See 35 U.S.C. § l03 (1976).
 Se. id
17. See R. Callman, supra note 13, § 53.3(b).
able as a “golden goose” than any of the individual golden eggs it lays.
A and B probably cannot be protected as trade secrets themselves, since the use of DNA sequencing” and DNA-DNA hybridization’ may well disclose their DNA code.  Copyright, however, can protect both DNA sequences to the extent that others will not be allowed to plagiarize (by culturing or otherwise) the organism in which the genetic information is fixed. On the other hand, if others independently invent a process (different from or the same as the secret one) for making A and B, then their use of that process to create and reproduce A and B will not infringe the copyrights to A and B, so long as they did not use the copyrighted work as a guide to compiling the genetic information needed to make A or B. In short, “a work is original and may command copyright protection even if it is completely identical with a prior work provided it was not copied from such prior work but is rather a product of the independent efforts of its author.” 
To further demonstrate the benefits of copyright protection, assume a microbiologist engineers an organism that is superior in important ways to previously engineered microorganisms or to naturally occurring microorganisms. As with microorganism B, the organism’s advantageous properties may not be so dramatic as to make it patentable; it may be obvious to those skilled in the art. Nonetheless, it may be quite valuable commercially and much time, effort, insight, and money may have been expended to create it.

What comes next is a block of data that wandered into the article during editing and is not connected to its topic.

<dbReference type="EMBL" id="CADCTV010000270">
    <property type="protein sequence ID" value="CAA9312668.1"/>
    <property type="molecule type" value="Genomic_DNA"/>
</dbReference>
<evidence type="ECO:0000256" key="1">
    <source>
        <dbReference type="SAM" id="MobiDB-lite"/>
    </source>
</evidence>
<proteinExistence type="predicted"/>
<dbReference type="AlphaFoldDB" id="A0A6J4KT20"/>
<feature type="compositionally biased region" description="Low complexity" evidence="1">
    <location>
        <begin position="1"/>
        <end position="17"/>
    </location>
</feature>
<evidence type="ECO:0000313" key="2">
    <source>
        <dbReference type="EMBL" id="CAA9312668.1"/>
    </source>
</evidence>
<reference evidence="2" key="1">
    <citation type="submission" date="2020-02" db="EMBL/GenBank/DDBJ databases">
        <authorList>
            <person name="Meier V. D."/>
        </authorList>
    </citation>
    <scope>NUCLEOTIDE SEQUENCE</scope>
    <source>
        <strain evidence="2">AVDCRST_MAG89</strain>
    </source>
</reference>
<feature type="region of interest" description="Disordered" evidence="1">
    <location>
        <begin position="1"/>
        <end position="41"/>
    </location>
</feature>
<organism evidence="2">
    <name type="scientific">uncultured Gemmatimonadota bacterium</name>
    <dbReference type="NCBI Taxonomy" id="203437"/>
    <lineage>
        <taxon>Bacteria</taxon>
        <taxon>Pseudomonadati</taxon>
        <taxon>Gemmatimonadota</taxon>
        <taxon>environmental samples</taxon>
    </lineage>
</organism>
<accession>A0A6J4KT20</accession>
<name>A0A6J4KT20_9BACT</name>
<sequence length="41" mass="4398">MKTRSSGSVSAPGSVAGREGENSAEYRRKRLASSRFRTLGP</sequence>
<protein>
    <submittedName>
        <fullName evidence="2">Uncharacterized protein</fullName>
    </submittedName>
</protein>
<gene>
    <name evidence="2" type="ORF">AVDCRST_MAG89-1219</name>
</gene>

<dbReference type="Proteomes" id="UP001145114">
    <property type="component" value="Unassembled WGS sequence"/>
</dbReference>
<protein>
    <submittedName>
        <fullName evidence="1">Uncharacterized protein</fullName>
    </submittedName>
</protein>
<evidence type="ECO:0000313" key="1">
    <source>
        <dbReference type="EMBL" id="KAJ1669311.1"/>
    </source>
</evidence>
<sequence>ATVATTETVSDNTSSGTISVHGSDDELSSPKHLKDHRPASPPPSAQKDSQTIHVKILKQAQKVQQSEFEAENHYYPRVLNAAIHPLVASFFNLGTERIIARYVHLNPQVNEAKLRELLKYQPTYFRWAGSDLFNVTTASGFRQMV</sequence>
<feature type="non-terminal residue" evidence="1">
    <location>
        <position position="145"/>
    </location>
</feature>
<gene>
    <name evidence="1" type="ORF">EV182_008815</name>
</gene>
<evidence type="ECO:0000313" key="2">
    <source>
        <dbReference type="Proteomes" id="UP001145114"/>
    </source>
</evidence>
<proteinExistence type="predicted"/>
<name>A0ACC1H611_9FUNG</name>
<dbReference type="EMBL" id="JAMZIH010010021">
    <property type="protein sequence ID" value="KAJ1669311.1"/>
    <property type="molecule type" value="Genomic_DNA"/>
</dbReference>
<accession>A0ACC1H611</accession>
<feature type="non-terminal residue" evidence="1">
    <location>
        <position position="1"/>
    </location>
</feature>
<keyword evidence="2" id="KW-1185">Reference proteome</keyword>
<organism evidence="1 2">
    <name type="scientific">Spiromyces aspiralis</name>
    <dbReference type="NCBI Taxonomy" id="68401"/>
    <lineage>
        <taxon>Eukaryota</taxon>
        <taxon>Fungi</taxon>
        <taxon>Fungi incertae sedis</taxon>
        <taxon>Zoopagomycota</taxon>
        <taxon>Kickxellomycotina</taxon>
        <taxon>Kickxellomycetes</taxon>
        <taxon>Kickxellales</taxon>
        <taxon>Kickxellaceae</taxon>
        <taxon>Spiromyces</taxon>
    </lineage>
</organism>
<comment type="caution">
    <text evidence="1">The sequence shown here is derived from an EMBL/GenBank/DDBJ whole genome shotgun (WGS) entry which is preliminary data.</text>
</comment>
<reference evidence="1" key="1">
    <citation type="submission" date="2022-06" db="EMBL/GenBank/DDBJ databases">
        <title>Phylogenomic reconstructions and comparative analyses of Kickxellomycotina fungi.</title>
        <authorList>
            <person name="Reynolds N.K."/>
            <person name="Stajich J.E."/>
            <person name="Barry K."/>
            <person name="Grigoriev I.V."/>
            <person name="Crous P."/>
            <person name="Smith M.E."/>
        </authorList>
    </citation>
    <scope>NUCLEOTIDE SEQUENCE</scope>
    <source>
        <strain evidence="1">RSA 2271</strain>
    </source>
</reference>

Although the scientist may not be able to obtain a patent, he may be able to secure a copyright.  The copyright precludes another from using the DNA sequence that the scientist originated and fixed in the microorganism to make an identical or substantially similar copy. Preventing others from reproducing the DNA information fixed in the organism can be very profitable, even though the scope of protection may be narrower than that afforded by patent.
The range of benefits open to a copyright owner is truly impressive. The Justice Department may criminally prosecute anyone who will-
 DNA sequencing is a process or technique that reveals the order of nucleotides within the DNA molecule. See F. Ayala & J. Kiger, .supra note 4 at 750. The process is carried out with laboratory procedures which, very recently, have become partially automated through application of digital computer technology.
 DNA-DNA hybridization, a complicated laboratory
procedure is “a technique that estimates the overall similarity between the DNA
of various organisms”
 The use of DNA sequencing or DNA-DNA hybridization is directly analogous to other forms of “reverse-engineering,” such as chemically analysing a product to determine its Ingredients. Reverse engineering is a fair and legal method of discovering another’s trade. secret. See ] See 2 R. Callman, supra note 13, § 53.3(a), at 393.
 See infra notes 175-81 and accompanying text.
 1 M. Nimmer, Copyright § 2.01 [A], at 8.
 35 U.S.C. § 103 (1976).
 See infra notes 65-92 and accompanying text.
 For a discussion of the term “substantial similarity” see infra text accompanying notes 187-89.